The Ipswich Historical Society displays many artefacts from our extensive collection in the former Rhondda Collieries head office building. This building, designed by Robin Spencer, Architect, was constructed in 1976/7. In 1978 the office building and carport were awarded a Bronze Medal in the “Industrial Category” from the Australian Institute of Architects, Queensland Chapter.
Our Blacksmiths have built a working Blacksmith Shop with a replica of an old forge, modern forges and a replica WW1 Mobile Forge. This is a great drawcard.
Jim Donald House, an early 20th century miners' cottage, named for the hardworking unionist and parliamentarian, Jim Donald, is used to display coal mining exhibits, together with the exterior displays of mining machinery. Coal mining in Ipswich came to an end in December 2019 with the closure of New Hope's Jeebropilly mine. You can see one of the last blocks of coal taken from that mine on display in the house.
Jim Donald House
JIM DONALD - A SHORT BIOGRAPHY
Jim Donald was born in Redbank in 1895. He went to school at the Redbank Primary School. At age 14 when he had completed his formal education he began an apprenticeship as a cabinet maker before entering the mining industry as a winding engine driver. Here he began his long career as a union representative, holding the position of Vice President of the Queensland Colliery Employees Union in 1940, 1942 and 1943 and Secretary from 1943 to-1945.
The Queensland Colliery Employees Union in which Jim Donald was to play such an important role, was registered on 5 November 1908. The formation of the union had its genesis in coal owner Lewis Thomas’ decision in 1893 to convert his Aberdare mine to a cooperative in which the miners were shareholders. The Aberdare Cooperative Colliery Company was in existence for a decade before the colliery reverted to its original structure.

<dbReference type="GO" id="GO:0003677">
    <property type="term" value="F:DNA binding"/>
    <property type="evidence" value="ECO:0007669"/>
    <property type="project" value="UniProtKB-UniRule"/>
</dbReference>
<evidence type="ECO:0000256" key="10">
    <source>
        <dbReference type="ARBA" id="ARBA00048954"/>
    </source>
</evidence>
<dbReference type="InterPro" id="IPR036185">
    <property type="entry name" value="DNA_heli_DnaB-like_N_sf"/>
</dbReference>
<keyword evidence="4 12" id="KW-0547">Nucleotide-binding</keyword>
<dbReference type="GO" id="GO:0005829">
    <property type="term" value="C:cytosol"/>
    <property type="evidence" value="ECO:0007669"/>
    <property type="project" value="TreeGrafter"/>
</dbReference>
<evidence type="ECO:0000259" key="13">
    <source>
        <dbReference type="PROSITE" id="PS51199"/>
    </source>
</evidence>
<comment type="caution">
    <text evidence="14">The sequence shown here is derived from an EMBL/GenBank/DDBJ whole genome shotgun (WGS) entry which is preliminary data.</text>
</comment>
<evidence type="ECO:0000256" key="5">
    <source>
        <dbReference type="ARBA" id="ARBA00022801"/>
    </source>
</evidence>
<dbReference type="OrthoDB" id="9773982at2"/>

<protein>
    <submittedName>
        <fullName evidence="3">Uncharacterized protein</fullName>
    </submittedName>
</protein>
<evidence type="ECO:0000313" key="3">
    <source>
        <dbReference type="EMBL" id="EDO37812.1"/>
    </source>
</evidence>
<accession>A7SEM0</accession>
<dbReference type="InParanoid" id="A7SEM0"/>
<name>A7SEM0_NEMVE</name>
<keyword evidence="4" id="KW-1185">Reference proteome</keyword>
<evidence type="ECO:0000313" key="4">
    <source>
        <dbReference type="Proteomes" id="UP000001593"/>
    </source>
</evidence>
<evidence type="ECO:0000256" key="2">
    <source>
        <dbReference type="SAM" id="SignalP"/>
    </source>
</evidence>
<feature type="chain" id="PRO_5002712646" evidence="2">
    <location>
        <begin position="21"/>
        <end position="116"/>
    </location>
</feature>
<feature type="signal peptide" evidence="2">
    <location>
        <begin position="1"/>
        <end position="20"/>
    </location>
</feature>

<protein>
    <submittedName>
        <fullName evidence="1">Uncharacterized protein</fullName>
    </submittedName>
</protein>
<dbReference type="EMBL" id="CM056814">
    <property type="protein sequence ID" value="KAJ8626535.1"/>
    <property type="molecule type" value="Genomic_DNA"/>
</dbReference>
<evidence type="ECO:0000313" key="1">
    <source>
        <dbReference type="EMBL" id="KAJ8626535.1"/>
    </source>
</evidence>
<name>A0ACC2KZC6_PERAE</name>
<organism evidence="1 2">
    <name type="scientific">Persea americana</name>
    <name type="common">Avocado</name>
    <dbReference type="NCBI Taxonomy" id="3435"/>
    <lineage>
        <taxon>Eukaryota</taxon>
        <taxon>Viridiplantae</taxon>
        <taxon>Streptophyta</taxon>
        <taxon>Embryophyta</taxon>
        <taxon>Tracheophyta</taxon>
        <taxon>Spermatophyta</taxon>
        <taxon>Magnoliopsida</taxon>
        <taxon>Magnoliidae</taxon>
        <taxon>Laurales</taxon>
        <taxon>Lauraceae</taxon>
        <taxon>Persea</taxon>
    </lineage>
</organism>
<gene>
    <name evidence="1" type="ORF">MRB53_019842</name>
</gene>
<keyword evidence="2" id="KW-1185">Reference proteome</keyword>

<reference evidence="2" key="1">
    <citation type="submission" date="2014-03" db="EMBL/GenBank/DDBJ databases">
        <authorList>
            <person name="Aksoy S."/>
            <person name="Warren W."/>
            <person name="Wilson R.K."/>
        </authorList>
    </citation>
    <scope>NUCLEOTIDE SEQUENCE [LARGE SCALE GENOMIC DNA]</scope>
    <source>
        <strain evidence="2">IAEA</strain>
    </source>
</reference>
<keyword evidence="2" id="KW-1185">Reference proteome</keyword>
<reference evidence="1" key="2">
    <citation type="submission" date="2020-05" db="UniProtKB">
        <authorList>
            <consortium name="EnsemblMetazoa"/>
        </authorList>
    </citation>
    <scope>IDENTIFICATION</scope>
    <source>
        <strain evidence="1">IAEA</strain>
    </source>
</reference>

Despite its eventual abandonment, the cooperative experience gave impetus to the West Moreton coal miners’ desire for a trade union. The West Moreton District Miners’ Union was established in 1906 and, by the time it was succeeded by the Queensland Colliery Employees Union two years later, it had over twenty branches in the Ipswich and Rosewood areas. In its early years, West Moreton miners held leading positions in the union: Alf Waters, Jack L’Strange, James Pryde, Charles Kilpatrick and Martin Miller all served as presidents of the union. In the 1930s, men such as Jim Donald and Jack Pocock also came into prominence.
The 1930s were characterised by strife within the Queensland coal industry as miners fought for better wages and conditions. In 1937 there was a major strike at Lanefield in West Moreton which began with miners’ protests over ventilation. Management of the mine had little time for the men’s complaints. As Jim Donald reported:
‘The manager contended that things were not as bad as they [the mineworkers] imagined: that it was not the lack of ventilation that caused their pants to be saturated with perspiration within a very short time of commencing work , but this was the result of the men being free sweaters ...’
In the same year, following a pay rise granted to miners in NSW, Queensland miners put a log of claims to their employers. They asked for:
Reduced working hours
Mining industry pensions
Annual paid leave.
However, the employers refused to even discuss the claims. At mass meetings held in late September, 95% of union members declared their determination to win pay increases for Queensland miners. The case was put to the Arbitration Court and improvements in pay were awarded.
The following year Queensland miners were preparing for national industrial action. Jim Donald went to Brisbane and addressed the Queensland Trades and Labor Council which offered the miners their support.